24 Laurence Park,
Kinglassie.

 

SNP’s record put into context

Sir, – Martin Redfern’s condemnation of the SNP’s track record on education (July 27) needs to be put into context.

The Curriculum for Excellence, implemented in 2010/11, stems from a 2002 consultation which attempted to remedy dissatisfaction with the standard of education in Scotland.

As a long-serving teacher on one of the General Election debates pointed out, these issues have been ever present during his career.

From the failed 11-plus system during my own school days to the comprehensive system which followed it, generations of Scottish school children and their teachers have been at the mercy of every government whim.

That the SNP is attempting to remedy this with a policy they inherited from its unionist predecessors is not unique.

However, recent reports have been encouraging. The OECD considers Scotland to be one of the most highly educated countries not only in Europe, but the world.

This is in sharp contrast to 16 to 19-year-olds in England coming bottom and second bottom in literacy and numeracy respectively.

In this context, Mr Redfern’s scurrilous claim of neglect is seen for what it truly is, a desperate effort to undermine a Scottish Government doing its very best to improve a situation not of its own making.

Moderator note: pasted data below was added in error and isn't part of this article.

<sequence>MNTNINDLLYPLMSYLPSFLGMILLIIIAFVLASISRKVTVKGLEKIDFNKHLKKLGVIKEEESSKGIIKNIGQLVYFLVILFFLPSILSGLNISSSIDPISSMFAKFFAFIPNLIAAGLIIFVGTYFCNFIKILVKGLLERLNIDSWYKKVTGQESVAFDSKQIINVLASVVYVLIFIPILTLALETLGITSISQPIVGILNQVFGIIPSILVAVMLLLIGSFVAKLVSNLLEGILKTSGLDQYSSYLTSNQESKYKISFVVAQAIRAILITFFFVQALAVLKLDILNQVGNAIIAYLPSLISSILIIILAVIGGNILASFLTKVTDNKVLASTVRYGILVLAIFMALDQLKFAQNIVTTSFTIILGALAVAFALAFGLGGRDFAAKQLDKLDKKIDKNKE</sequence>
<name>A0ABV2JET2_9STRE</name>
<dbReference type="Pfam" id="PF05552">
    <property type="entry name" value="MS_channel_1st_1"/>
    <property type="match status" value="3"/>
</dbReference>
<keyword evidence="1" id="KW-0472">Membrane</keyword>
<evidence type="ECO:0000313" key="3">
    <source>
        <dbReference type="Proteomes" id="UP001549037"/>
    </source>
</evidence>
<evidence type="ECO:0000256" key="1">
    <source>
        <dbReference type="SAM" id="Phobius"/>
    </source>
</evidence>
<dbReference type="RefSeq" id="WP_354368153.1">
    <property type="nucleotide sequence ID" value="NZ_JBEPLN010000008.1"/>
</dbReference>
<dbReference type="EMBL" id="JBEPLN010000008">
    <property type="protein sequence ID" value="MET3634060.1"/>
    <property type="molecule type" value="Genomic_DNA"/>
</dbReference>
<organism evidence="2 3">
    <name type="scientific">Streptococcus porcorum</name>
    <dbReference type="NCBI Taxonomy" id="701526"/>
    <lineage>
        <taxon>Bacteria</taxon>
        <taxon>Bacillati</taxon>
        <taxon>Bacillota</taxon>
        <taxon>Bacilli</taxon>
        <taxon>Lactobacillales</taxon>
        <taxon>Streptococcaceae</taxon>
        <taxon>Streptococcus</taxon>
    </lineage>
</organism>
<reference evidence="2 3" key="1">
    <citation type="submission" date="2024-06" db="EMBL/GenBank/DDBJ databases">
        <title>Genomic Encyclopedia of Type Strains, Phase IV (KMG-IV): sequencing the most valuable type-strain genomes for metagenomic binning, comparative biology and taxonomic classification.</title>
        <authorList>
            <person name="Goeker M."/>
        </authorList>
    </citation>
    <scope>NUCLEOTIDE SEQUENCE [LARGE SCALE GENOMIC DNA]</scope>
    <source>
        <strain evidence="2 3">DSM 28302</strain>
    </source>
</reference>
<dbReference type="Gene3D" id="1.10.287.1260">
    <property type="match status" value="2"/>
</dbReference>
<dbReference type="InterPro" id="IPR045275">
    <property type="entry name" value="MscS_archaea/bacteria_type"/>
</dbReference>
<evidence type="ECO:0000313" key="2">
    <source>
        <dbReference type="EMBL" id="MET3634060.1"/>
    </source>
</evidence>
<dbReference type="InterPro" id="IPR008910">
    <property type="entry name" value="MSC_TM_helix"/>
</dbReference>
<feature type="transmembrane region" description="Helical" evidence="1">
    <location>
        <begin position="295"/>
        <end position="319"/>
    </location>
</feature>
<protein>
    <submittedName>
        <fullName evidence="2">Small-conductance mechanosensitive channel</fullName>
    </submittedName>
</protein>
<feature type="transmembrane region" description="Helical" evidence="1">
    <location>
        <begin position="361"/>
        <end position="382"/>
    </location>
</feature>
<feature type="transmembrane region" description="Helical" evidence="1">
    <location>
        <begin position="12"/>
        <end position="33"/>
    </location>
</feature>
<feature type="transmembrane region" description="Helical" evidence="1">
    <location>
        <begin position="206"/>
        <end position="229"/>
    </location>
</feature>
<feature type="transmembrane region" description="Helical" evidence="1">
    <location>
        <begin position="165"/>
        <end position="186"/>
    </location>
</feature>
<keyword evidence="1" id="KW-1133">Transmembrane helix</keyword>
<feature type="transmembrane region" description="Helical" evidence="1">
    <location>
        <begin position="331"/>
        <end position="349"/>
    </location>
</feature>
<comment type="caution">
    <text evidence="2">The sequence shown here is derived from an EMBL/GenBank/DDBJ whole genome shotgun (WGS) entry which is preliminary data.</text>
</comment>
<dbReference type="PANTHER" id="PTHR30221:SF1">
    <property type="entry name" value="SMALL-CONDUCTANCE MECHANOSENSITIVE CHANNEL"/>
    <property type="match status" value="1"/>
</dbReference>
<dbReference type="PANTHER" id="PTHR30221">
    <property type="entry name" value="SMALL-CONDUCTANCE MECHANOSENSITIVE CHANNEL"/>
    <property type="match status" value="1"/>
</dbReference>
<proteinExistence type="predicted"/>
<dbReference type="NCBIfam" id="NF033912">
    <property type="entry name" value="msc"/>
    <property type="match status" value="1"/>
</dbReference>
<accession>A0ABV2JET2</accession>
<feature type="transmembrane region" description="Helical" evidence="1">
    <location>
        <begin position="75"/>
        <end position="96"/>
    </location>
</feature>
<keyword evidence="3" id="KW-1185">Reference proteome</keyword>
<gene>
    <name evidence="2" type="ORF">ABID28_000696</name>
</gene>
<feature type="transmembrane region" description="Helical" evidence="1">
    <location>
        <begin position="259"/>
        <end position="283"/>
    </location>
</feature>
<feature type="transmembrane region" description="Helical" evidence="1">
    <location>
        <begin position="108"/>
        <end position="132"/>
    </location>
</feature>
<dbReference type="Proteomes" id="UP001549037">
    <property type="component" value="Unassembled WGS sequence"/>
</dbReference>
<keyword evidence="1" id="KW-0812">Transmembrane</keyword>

As is his attempt to blame the SNP for Tory- implemented austerity cuts, which he rightly insists are important factors in this issue, although he is not the first to spin this dishonest line.

Ken Clark.
335 King Street,
Broughty Ferry.

 

Misery at mercy of vicious gulls

Sir, – If you’ve ever had the misfortune to have gulls lodge on your roof, lay three eggs, hatch these eggs and endured the noise and attacks from them, you would do anything to have them eradicated.

Visitors to your door are attacked.

There’s no chance to sit in your garden or to tend it.

There’s no washing to be hung out. It would be messed on if you managed to hang it up.

The people who feed them are ignorant, selfish beings.

The following spring, five gulls want to nest and the three grown young have their mates.

I support a cull. It is legal but you are not allowed to kill chicks.

AC Easton.
35 Luke Place,
Broughty Ferry.

 

Poor standards fuel bird problem

Sir, – If slovenly, irresponsible people did not drop food on the ground or sloppily dispose of food bags, there would be nothing for gulls to forage.

If we removed such rotten human behaviour, the gull problem would be resolved harmlessly and painlessly.

The gulls would then return to the sea, which, I am afraid, humans are poisoning with their pollution.

Bob Stark.
Mill Street,
Tillicoultry.

 

Halt arms sales to conflict zones

Sir, – As I read reports of the never-ending flow of illegal immigrants into Europe, one wonders why the United Nations cannot get a grip on the problem.

The best way to stop internal conflicts in the various countries that fuel asylum seekers, is to crack down on arms sales from the developed economies, which would effectively disarm governments and extremists and force the settlement of dispute by democratic means as opposed to the rule of the gun.

Derek Farmer.
Knightsward Farm,

Anstruther.